Brooklyn Expats Find Green and Business-Friendly Climate Two Hours Away — in the Hudson Valley
With rents and home prices rising in New York City, residents looking for cheaper options have found it in the Hudson Valley. In towns like Saugerties, New Paltz, Wallkill and Kingston, city folk have found more affordable living (median home price is $220,000) only two hours from Midtown with nearby Amtrak, MetroNorth and direct buses.
Median home price in Ulster County is $220,000. (Photo via Raleigh Green)
They’ve also found business opportunity. Key employers like Markertek (audio visual suppliers) and Exago (software) as well as start-up incubators, meetups, and a 3D printing center on the campus of SUNY New Paltz have been drivers of the region’s tech industry. Filmmaking thrives too. Since 2000, more than 500 productions have been filmed here, including “The Dead Don’t Die” (which opened the 2019 Cannes Film Festival), “Avengers: Endgame,” “A Quiet Place,” and HBO’s “I Know This Much is True,” starring Mark Ruffalo.
Niche manufacturing and craft food and beverage have attracted many expats, aided immeasurably by the Ulster County Office of Economic Development, which helps entrepreneurs with site selection, securing funding, and lowering the cost of doing business.
The best way to learn about Ulster County is from the experiences of New Yorkers who have made the move and opened businesses, like these three couples:
Doug and Sally Posey
Doug and Sally were living in Crown Heights when their daughter was born. The commute to midtown plus the hours at both of their jobs — Doug is a lawyer and Sally was working in retail design — were just too much to consider with kids.
The Poseys first looked in Milford, Pennsylvania and Connecticut.
“We couldn’t see how the addition to our family would fit into the picture,” said Doug. “We worked so much.”
The couple looked around Milford, Pennsylvania and in Connecticut — anywhere within a couple of hours drive from the city — but their interest was piqued when they found a listing for Audrey’s Farmhouse, a bed and breakfast in Wallkill. “That was it. There was just something really special about the farmhouse.”
No one told them that innkeeping was going to be just as much work, if not more. “But we get to do that work in a beautiful setting, with our dogs and babies in tow, and on our terms. That’s what the move to Ulster County was about for us. Building a lifestyle that’s sustainable for us and nurturing for our young family.”
Ted Gilpin commutes two hours daily into the city.
Dallas and Ted Gilpin
Dutch Ale House
Dallas Gilpin and husband Ted were looking for a weekend getaway and found in Saugerties a home for life. “We were struck by how quaint the village is and its wonderful shops and restaurants,” said Dallas.
“Many other areas felt either too far from the city or far from a village, or too isolated, or did not offer the community feel we wanted. Other areas felt too much like the city.”
They’re close to the mountains, right on the Hudson river where they keep a boat, and are close to the thruway (Ted commutes to the city two hours each way daily).
“Our children get to run around in the beautiful countryside,” said Dallas, “and have access to hiking and boating and skiing and good food and an amazing diverse community.”
The Ale House sources much of its beer from local manufacturers.
They fell in love with The Dutch Ale House, a prohibition-era tavern on the main business strip. When it was put up for sale they jumped on the opportunity. “Skiers, hikers, horse riders, and weekend getaway folks are important to most businesses in Ulster County and we are fortunate to have them come enjoy our very local special gem,” said Dallas. The Ale House sources much of its beer from local manufacturers such as Arrowood and Keegan Ales, as well as its desserts.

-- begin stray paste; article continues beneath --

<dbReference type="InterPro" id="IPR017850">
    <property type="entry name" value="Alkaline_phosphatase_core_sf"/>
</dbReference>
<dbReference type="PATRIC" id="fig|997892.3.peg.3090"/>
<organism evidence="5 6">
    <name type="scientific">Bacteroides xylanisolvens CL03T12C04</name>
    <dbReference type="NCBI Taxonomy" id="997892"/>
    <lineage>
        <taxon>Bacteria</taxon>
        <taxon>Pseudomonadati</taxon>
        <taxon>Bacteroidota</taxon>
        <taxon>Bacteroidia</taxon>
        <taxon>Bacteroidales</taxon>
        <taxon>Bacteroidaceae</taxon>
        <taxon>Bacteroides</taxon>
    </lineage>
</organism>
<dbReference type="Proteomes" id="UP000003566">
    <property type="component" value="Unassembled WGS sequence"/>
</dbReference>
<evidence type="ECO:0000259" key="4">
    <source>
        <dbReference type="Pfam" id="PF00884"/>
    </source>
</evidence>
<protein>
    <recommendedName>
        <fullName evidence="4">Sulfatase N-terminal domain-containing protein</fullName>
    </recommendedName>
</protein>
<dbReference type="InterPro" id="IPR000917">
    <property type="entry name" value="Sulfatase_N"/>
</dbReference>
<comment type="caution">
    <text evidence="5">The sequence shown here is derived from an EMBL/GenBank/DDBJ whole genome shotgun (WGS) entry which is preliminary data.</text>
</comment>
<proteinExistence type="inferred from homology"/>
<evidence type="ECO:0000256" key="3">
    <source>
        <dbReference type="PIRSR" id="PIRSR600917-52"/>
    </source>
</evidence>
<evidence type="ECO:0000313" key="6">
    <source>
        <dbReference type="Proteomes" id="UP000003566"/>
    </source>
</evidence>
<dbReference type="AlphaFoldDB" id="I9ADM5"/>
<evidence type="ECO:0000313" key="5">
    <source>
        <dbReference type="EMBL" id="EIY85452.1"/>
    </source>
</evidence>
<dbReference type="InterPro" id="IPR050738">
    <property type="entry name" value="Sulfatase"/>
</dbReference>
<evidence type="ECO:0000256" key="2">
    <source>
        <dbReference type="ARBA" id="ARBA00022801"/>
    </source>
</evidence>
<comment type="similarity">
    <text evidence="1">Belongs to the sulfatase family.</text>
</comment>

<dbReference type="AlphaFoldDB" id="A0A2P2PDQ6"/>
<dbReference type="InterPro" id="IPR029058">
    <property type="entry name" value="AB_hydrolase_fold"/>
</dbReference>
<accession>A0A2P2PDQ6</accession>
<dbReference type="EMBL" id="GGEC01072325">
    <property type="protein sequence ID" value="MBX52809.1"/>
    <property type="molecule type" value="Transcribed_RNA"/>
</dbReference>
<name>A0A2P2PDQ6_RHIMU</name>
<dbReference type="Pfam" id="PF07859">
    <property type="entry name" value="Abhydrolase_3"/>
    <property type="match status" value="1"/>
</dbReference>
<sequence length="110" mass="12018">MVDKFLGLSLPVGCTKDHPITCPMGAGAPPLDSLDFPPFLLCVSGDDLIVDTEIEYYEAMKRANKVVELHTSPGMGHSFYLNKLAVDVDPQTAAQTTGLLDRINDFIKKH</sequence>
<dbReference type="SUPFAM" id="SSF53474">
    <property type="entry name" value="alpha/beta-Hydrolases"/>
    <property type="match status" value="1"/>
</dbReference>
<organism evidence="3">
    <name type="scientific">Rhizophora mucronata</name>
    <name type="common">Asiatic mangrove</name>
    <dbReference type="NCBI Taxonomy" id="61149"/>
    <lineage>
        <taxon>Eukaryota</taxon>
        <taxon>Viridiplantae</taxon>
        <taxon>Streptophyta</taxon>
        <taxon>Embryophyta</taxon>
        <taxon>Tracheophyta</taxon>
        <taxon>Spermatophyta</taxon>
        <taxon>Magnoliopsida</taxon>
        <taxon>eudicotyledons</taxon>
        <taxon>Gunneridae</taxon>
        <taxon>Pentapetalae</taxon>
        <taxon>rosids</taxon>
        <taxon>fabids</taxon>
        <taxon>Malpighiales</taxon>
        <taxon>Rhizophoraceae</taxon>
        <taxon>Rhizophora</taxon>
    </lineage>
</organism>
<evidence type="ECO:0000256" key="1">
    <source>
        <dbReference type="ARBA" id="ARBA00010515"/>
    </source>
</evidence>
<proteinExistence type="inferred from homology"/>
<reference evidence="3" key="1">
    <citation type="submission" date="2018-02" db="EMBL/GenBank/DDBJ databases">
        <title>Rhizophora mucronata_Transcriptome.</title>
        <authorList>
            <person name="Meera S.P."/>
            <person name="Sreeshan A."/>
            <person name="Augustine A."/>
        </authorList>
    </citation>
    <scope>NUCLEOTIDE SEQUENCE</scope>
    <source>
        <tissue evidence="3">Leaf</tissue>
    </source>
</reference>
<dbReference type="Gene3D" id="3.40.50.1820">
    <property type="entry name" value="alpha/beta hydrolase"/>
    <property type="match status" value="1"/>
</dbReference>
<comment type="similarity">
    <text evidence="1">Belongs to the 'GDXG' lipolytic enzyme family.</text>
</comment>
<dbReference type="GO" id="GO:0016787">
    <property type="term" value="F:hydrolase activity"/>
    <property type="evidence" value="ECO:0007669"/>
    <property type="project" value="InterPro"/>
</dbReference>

“The county and community and other local businesses have been so supportive,” said Dallas. “We feel as residents and business owners we have the very best of everything here!
Amanda and Anthony Stromoski
Rough Draft bookstore/bar/coffee shop
Amanda and Anthony, owners of Rough Draft bar/bookstore in Kingston, had lived in Brooklyn for 10 years and were ready to live closer to nature.
As avid campers, they knew Kingston as the place where they got off the New York State Thruway and started West on 28 on their way to a campground. One rainy weekend they stayed the night at a cheap motel in Kingston.
“We found ourselves uptown in this charming, quirky, walkable neighborhood we didn’t know existed — old buildings, the murals, and a great small-town feel,” said Amanda.
They loved that Kingston was affordable and that it didn’t have an independent new bookstore.
Running Rough Draft, which is actually three businesses in one (bookstore, coffee shop, bar) is time consuming, and they still spend most of their waking hours working or thinking about work.
“But we make sure to spend some time every week enjoying the other things we moved here for: We walk our dog in Forsyth Park, or we drive out to Onteora Lake for a quick hike or kayak. We run and bike on the nearby rail trails, and we spend our days off hiking and visiting local breweries.”
They thought they’d miss a lot about the city — favorite coffee shops and restaurants, nearby Prospect Park, the convenience of the subway, and all of the interesting people one meets.
“We’ve found new favorite places here,” said Amanda. “We’re surrounded by nature, we can walk to work and pretty much anywhere else we need to go, and we still meet tons of fascinating, inspiring people every day. Our life here is very different than it was in the city, but there’s a lot about it that’s very similar, as well.”
This content originally published on Brownstoner.com
Audrey’s Farmhouse, Wallkill
Dutch Ale House, Saugerties
Rough Draft Bar & Books, Kingston